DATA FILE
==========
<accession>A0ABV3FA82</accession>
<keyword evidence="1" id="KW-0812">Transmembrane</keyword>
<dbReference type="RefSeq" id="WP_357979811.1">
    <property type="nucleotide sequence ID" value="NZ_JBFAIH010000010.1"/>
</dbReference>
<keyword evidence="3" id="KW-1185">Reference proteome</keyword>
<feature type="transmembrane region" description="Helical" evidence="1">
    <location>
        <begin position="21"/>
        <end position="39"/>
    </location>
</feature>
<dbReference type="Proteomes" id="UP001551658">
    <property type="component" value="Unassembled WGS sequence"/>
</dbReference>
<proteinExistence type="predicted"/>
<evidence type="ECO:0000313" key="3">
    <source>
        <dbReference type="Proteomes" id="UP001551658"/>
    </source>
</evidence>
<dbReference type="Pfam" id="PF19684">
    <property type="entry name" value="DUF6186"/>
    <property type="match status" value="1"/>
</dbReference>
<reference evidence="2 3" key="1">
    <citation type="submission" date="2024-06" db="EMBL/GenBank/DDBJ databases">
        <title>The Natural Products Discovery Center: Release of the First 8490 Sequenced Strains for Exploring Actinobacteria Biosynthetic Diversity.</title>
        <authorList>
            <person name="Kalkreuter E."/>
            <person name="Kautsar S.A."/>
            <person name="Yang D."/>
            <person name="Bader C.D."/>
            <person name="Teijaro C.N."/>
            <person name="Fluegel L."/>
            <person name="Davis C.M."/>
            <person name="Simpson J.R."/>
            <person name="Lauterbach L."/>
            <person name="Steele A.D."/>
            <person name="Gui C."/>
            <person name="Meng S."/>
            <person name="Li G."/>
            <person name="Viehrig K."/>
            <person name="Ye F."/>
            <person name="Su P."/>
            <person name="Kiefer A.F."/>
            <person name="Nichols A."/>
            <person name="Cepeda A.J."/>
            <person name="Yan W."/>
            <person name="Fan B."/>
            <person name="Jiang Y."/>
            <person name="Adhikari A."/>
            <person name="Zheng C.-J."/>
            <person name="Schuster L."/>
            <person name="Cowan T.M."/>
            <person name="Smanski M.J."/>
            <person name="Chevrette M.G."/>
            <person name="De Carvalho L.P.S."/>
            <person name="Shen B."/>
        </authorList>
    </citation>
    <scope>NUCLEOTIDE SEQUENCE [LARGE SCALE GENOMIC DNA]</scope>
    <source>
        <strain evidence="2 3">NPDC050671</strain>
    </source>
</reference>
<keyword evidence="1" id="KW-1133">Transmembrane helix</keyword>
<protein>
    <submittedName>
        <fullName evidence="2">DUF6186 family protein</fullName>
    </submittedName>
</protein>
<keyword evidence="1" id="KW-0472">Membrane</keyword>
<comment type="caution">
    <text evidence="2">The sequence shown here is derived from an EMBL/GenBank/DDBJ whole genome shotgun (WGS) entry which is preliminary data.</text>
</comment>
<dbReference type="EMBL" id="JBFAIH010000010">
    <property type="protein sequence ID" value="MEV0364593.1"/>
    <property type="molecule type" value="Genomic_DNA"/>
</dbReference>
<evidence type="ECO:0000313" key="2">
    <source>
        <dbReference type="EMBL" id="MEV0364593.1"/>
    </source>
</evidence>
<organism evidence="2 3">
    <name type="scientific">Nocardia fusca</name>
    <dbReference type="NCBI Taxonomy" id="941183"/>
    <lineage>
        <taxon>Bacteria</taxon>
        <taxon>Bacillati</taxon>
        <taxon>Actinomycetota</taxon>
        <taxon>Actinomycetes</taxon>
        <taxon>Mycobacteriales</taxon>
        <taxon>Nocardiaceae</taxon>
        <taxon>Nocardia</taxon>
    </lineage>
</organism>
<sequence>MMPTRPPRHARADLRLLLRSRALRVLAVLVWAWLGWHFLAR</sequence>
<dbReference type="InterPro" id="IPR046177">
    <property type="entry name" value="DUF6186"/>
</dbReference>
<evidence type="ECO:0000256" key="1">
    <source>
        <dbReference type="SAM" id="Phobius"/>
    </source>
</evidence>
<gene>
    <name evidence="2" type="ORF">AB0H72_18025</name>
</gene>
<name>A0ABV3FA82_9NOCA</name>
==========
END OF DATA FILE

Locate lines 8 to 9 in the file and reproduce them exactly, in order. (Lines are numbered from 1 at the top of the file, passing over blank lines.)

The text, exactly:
    <location>
        <begin position="21"/>